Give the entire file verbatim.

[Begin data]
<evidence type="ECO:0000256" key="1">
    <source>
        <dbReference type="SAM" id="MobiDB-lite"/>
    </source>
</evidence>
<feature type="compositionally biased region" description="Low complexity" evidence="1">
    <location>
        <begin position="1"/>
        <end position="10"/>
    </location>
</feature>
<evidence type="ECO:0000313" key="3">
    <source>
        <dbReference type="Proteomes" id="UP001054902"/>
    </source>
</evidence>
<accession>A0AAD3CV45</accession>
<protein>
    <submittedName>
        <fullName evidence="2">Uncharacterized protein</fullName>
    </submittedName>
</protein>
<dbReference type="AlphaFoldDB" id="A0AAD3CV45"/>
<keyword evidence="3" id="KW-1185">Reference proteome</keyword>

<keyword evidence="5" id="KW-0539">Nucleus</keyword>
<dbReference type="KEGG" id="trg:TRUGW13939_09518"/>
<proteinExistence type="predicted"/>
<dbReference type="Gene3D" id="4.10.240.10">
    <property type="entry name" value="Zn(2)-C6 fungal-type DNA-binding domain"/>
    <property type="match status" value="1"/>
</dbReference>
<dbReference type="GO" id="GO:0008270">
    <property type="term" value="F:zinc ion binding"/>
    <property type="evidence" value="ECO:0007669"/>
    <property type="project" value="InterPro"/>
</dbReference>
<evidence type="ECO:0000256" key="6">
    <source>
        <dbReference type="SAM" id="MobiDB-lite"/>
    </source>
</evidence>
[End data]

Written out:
<evidence type="ECO:0000256" key="1">
    <source>
        <dbReference type="SAM" id="MobiDB-lite"/>
    </source>
</evidence>
<feature type="compositionally biased region" description="Low complexity" evidence="1">
    <location>
        <begin position="1"/>
        <end position="10"/>
    </location>
</feature>
<evidence type="ECO:0000313" key="3">
    <source>
        <dbReference type="Proteomes" id="UP001054902"/>
    </source>
</evidence>
<accession>A0AAD3CV45</accession>
<protein>
    <submittedName>
        <fullName evidence="2">Uncharacterized protein</fullName>
    </submittedName>
</protein>
<dbReference type="AlphaFoldDB" id="A0AAD3CV45"/>
<keyword evidence="3" id="KW-1185">Reference proteome</keyword>

<keyword evidence="5" id="KW-0539">Nucleus</keyword>
<dbReference type="KEGG" id="trg:TRUGW13939_09518"/>
<proteinExistence type="predicted"/>
<dbReference type="Gene3D" id="4.10.240.10">
    <property type="entry name" value="Zn(2)-C6 fungal-type DNA-binding domain"/>
    <property type="match status" value="1"/>
</dbReference>
<dbReference type="GO" id="GO:0008270">
    <property type="term" value="F:zinc ion binding"/>
    <property type="evidence" value="ECO:0007669"/>
    <property type="project" value="InterPro"/>
</dbReference>
<evidence type="ECO:0000256" key="6">
    <source>
        <dbReference type="SAM" id="MobiDB-lite"/>
    </source>
</evidence>